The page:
Packed with features at an affordable price, these buds don’t disappoint – but it’s the lengthy battery life that really makes them worth your cash.
- Excellent battery life
- Decent sound
- Effective noise-cancelling
- No wear sensors
- Forgettable design
- Battery 50-hour battery life
- ANC Active noise-cancelling support
- Charging Wireless charging compatible
It wasn’t long ago that spending less than £100 on a pair of true wireless earphones would only get you the bare minimum. But things have changed a lot recently, and you can now pick up buds with all the bells and whistles you’d expect from a pricier pair for under a ton.
That’s certainly a description that applies to Soundcore’s £90 Space A40, which have noise-cancelling, support hi-res audio , and work with an app that lets you tweak the sound profile to suit your individual ears.
So just how much of a bargain are these buds? Or is there a hidden catch?
- Plain looks
- IPX4 water resistance
- Wireless charging case
There’s only so much you can do to make a pair of true wireless earbuds stand out from the ever-expanding crowd, and if you took the logo off the Space A40 they’d blend in with all the other stemless options out there. They’re made of shiny black plastic (blue and white versions are also available), with silicone tips at one end and a dark grey touch sensitive surface at the other.
For many people, though, fit is more important than fashion – and the Space A40 sit neatly inside your ears without sticking out too much. You get five different sized pairs of tips in the box, so finding some that fit snugly shouldn’t be an issue, and I found them comfortable to wear for long periods, although they can be a little fiddly to get out of the case.
An IPX4 rating means they’re water resistant, so you won’t need to worry about getting caught out in the rain, but the lack of stabilising features mean they wouldn’t be my first choice for exercise.
The case itself is also made of smooth black plastic, which makes it a little slippery to handle, and while it’s not the smallest I’ve encountered it’s still perfectly pocketable. When you open it, three LED lights on the front indicate how much power is left inside. Charging is either via a USB-C port on the back, or you can just plonk it on any Qi-compatible charging mat.
- ANC and transparency mode
- Hi-res audio support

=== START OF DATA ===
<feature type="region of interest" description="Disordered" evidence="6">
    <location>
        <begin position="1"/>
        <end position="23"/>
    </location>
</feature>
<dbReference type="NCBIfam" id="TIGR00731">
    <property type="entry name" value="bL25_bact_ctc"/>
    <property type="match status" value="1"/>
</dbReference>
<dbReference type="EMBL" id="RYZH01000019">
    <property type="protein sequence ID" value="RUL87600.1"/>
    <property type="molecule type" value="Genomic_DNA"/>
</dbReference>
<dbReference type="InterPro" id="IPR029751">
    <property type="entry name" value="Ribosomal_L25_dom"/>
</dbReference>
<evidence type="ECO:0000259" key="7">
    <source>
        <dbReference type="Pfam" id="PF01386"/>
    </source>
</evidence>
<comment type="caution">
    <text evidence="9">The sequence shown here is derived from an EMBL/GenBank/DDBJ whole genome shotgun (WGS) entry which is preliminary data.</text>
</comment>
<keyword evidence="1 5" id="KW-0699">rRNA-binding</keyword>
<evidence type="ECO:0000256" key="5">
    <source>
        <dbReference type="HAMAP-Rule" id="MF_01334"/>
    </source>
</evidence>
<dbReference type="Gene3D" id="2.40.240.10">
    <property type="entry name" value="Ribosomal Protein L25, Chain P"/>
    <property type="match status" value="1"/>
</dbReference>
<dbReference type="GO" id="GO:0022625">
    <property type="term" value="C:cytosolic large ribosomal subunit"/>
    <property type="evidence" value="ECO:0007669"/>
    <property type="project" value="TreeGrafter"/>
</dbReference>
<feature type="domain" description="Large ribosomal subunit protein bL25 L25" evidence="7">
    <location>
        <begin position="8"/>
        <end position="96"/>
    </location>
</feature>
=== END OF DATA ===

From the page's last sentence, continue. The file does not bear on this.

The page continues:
- Long battery life
The Soundcore Space A40 costs less than £100, but you wouldn’t know it from looking at the feature list.
You get active noise-cancelling , hi-res audio support, wireless charging and multipoint Bluetooth. In fact, the only thing that’s conspicuous by its absence is the lack of wear sensors, so they don’t automatically pause whatever’s playing when you remove one from your ear.
They also work with Anker’s Soundcore app, which is simple but fairly powerful, allowing you to choose from the different noise-cancelling modes, check the battery left in each bud, tweak the EQ, or run Soundcore’s HearID process, which personalises the audio performance to your ears using a simple hearing test. You can also use it to update the firmware, which caused the review pair I had to stop working properly, although Anker told me this was a one-off and not a wider problem they had encountered.
Perhaps the most striking feature of these buds, though, is their battery life. 50 hours isn’t quite the longest out there – Lypertek’s Pureplay Z3 2.0 , for example, manage 80 in total – but it’s certainly up there. Of course, how long you actually get out of them depends on how you use them, but 10 hours in the buds themselves, they’re comfortably the longest-lasting in Anker’s in-ear range and will keep going long after many similarly priced rivals have conked out. I barely had to charge them during the review period.
The app also allows you to customise the controls, with multiple functions available for single and double taps, including playback and volume, plus a longer two-second press that’s better for toggling between noise-cancelling modes or summoning your phone’s voice assistant. As with a lot of touch sensitive controls, they take a little bit of getting used to and there’s a slight delay before they react, but once you’ve memorised what each one does they work pretty effectively. Single-tap commands are turned off by default and it’s probably worth leaving them like that because they’re a bit too easy to trigger by accident.